This year, columnist Nicole Brodeur sat out the second annual Women’s March on Seattle with one of the organizers of its first iteration. Instead of marching, they discussed what people can do to create real change.

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A mile from where we sat, thousands were gathering at Cal Anderson Park, preparing for the second annual Women’s March on Seattle.

But Charmaine Slye was happy to be sitting it all out at Roy Street Coffee & Tea, even though she was one of the 21 people who organized last year’s Womxn’s March on Seattle and, well, it didn’t make much sense.

“I’m fine. I’m good with it,” she told me. “Last year we marched; this year we act. Some people said, ‘I didn’t get to march last year.’ Like it’s a parade? Or they say, ‘I don’t know what else to do.’ Really? Have you watched the news?”

To be sure, last year’s marches marked a Moment in the lives of American women; a one-day event that set off a series of cultural, political and gender shifts.

In the time since, some 25,000 women have contacted EMILY’s List about running for office; and 8,000 have signed up to help them do it. The #MeToo and #Time’sUp movements have toppled some of the most powerful and egregious sexual abusers in the country and unlocked decades of secrets, freeing women to demand the opportunities and respect they deserve.

And yet, too many think that just being in a crowd wearing a pussyhat and carrying a sign is enough, Slye said. Something gets lost when the crowds get that big.

“I think it made a difference in that it did get people woke,” she said. “But it was also a lot of ‘What do you mean I can’t have the president that I want?’ ”

Yes, marches embolden and galvanize people, and this year’s surely reinvigorated what was started last year. But even the best intentions can get watered down and ambiguous.

“What about the nonprofits in the community?” Slye asked. “Have you talked to your neighbors, ever? We don’t dialogue with each other. They go to the march and scream out their crazy slogans, put on their pussyhats …”

To be fair, I told her, I have friends who, in the wake of the election, have organized regular “civic club” meetings, seeking to learn about and act on issues like homelessness and voter education. Two friends have “adopted” a Syrian family and are helping with housing, education and language classes. Another cooks and delivers hot meals to homeless people every Sunday.

Slye was impressed.

But then, as if on cue, we both looked out the window to see a woman in a pussyhat, headed in the opposite direction from where the march was starting, and into a spa.

“Oh, she’s going to get her brows done,” Slye said. “The pussies are that way.”

As if she heard herself, Slye softened.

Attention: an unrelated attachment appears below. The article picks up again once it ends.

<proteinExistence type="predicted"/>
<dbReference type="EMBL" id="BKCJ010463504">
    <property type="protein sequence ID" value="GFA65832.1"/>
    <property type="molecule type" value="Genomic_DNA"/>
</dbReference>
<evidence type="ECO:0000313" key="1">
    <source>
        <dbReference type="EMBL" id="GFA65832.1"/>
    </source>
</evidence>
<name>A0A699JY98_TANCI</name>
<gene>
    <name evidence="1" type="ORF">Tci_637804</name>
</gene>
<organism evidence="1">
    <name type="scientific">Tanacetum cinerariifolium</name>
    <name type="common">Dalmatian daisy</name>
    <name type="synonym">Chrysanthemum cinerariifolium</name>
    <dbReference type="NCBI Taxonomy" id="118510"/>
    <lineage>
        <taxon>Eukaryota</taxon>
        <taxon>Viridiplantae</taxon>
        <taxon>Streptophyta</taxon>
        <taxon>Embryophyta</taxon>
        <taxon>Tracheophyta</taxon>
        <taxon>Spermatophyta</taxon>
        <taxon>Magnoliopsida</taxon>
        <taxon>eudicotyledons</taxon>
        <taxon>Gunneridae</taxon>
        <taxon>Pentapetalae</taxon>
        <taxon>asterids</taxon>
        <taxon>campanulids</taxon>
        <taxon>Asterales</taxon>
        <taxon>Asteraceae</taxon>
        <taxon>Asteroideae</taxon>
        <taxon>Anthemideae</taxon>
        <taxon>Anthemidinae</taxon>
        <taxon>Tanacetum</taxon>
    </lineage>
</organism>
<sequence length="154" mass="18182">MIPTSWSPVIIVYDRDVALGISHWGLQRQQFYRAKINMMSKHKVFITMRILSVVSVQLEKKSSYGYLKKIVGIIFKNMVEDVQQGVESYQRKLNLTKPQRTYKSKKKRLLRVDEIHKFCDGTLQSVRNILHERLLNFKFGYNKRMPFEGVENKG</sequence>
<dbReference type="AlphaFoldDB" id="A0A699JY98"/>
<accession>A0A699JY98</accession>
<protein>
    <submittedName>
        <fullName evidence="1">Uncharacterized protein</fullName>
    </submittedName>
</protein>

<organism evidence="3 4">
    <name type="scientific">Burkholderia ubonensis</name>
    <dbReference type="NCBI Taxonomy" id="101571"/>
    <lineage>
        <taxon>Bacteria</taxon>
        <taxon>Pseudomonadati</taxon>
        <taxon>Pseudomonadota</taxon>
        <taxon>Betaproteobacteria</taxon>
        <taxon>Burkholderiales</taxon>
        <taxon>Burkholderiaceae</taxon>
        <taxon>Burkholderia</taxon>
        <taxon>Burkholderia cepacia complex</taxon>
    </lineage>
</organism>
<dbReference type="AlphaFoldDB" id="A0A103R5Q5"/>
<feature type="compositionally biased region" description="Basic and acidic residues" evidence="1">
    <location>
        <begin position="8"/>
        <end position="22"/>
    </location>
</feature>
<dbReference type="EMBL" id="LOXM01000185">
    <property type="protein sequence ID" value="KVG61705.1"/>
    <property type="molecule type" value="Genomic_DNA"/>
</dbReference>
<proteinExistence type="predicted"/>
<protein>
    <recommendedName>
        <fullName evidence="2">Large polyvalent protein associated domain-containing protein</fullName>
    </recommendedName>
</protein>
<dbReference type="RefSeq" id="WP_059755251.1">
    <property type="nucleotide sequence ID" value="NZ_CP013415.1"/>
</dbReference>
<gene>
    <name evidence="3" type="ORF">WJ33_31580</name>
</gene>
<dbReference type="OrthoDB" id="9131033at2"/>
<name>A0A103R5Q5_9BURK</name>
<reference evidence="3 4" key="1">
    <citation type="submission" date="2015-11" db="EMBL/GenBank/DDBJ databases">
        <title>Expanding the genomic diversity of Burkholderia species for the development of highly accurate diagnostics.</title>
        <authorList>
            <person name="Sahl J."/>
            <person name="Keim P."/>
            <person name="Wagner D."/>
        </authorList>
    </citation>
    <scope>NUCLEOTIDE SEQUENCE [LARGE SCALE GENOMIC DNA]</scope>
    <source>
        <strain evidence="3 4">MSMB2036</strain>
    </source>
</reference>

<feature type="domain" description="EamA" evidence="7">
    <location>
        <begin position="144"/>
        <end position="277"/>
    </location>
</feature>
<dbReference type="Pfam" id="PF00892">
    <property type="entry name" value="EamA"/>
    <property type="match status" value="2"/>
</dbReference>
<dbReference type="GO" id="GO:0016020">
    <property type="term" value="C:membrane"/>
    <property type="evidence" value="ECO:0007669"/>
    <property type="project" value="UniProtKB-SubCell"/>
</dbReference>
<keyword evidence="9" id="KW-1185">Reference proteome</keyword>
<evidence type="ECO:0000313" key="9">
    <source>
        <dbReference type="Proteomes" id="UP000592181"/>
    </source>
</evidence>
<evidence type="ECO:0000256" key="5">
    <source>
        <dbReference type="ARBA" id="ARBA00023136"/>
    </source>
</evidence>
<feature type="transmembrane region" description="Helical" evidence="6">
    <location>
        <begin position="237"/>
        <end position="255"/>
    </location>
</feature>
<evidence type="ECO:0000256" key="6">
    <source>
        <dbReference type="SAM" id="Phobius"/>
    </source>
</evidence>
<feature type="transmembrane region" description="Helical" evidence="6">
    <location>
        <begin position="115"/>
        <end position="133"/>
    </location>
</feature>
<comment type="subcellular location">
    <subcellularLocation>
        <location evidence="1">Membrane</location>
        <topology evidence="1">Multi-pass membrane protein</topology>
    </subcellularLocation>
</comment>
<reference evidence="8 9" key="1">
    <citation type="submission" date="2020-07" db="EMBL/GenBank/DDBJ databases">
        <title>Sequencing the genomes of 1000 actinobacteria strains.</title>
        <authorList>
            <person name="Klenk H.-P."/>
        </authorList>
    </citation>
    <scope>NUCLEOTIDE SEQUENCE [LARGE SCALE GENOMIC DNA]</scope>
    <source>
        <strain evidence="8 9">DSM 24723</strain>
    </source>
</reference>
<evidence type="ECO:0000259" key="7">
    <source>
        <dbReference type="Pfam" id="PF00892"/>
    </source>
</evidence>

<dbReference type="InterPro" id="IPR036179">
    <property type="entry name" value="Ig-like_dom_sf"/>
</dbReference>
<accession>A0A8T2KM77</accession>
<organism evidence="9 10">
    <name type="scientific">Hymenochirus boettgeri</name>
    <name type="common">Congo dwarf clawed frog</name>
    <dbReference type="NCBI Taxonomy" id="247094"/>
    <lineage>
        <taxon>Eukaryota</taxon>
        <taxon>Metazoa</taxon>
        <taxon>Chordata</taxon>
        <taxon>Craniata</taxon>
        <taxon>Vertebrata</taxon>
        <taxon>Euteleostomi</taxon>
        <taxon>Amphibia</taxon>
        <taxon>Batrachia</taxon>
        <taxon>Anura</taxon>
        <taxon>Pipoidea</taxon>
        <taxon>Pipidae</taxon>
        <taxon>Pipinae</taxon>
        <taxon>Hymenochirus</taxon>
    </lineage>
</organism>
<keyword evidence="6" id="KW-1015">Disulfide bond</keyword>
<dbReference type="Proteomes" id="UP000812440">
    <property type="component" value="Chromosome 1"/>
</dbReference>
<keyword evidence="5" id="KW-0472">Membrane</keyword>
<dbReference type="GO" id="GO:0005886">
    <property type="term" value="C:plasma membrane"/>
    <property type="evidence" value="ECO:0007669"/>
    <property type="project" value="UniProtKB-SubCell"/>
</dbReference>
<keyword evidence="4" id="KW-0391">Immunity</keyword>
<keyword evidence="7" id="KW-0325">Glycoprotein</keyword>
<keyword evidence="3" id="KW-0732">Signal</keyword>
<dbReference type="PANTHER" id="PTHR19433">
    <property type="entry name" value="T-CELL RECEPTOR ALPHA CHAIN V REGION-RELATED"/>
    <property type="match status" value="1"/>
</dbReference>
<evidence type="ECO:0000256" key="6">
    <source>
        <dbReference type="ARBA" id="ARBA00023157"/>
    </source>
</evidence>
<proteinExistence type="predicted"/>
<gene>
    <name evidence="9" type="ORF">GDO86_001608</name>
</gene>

“People are where they need to be,” she said, “but it’s really hard not to have judgment. I just wish the energy was focused in a more constructive way.”

To that end, organizers put together Seattle Womxn Marching Forward, a partnership with Seattle Indivisible and Indivisible Eastside that presented a series of events the day after the march for those who wanted to keep moving.

There were talks. Voter-registration and food drives. Panels and screenings, even a talk for men about boundaries and consent.

On Sunday, Slye sent me marching up to the Metropolitan Market on Queen Anne, where I found the Damsels in Progress, a group of girls ages 9 to 11 who were collecting canned food for Food Lifeline.

Laurence Martel, 11, marched last year, “But I wanted to do something more than that.”

The girls started a monthly book club focused on inspiring women who then inspired service projects.

After reading about tennis great Billie Jean King, for example, the Damsels organized a community soccer game and bake sale that raised $300 for YUWA, which supports girls soccer teams in rural India. After reading about rocker Patti Smith, they held a garage sale to benefit KEXP.

“We’re showing we want to do something, and that it’s important,” said Noemi Weinsheimer, 9.

Jewel Martin, 11, marched on Saturday, but peeled off to go to the YWCA to cook and serve food, then packed “compassion bags” of toiletries and handwarmers for the homeless.

I understood how Slye felt — and so did Missy Igel, who with Michelle Gale leads the girls along.

“We have to keep moving,” Igel said. “This helps me sleep at night, knowing that these girls are moving things forward, taking an action, doing it together and sharing of themselves.”

Said Maddie Gale, 10: “We found a way to march, but also a way to help.”

And that, I think, is the quickest route to change.